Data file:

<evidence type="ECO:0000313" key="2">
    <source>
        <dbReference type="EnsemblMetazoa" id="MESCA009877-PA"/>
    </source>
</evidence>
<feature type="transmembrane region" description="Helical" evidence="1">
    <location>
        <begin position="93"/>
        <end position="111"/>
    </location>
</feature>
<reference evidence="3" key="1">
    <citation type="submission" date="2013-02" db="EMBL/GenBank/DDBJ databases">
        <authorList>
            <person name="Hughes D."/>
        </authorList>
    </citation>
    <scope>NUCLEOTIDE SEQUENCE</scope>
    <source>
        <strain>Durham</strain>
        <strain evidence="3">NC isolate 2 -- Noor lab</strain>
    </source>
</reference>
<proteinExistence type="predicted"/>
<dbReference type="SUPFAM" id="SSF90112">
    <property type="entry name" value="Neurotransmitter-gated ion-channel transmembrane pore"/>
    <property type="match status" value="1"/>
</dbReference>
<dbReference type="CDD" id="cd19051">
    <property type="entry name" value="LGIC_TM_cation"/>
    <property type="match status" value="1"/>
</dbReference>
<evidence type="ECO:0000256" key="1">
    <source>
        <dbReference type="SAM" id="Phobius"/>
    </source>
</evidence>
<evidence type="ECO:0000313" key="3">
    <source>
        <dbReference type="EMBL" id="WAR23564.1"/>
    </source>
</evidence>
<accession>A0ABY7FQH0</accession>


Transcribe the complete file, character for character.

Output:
<evidence type="ECO:0000313" key="2">
    <source>
        <dbReference type="EnsemblMetazoa" id="MESCA009877-PA"/>
    </source>
</evidence>
<feature type="transmembrane region" description="Helical" evidence="1">
    <location>
        <begin position="93"/>
        <end position="111"/>
    </location>
</feature>
<reference evidence="3" key="1">
    <citation type="submission" date="2013-02" db="EMBL/GenBank/DDBJ databases">
        <authorList>
            <person name="Hughes D."/>
        </authorList>
    </citation>
    <scope>NUCLEOTIDE SEQUENCE</scope>
    <source>
        <strain>Durham</strain>
        <strain evidence="3">NC isolate 2 -- Noor lab</strain>
    </source>
</reference>
<proteinExistence type="predicted"/>
<dbReference type="SUPFAM" id="SSF90112">
    <property type="entry name" value="Neurotransmitter-gated ion-channel transmembrane pore"/>
    <property type="match status" value="1"/>
</dbReference>
<dbReference type="CDD" id="cd19051">
    <property type="entry name" value="LGIC_TM_cation"/>
    <property type="match status" value="1"/>
</dbReference>
<evidence type="ECO:0000256" key="1">
    <source>
        <dbReference type="SAM" id="Phobius"/>
    </source>
</evidence>
<evidence type="ECO:0000313" key="3">
    <source>
        <dbReference type="EMBL" id="WAR23564.1"/>
    </source>
</evidence>
<accession>A0ABY7FQH0</accession>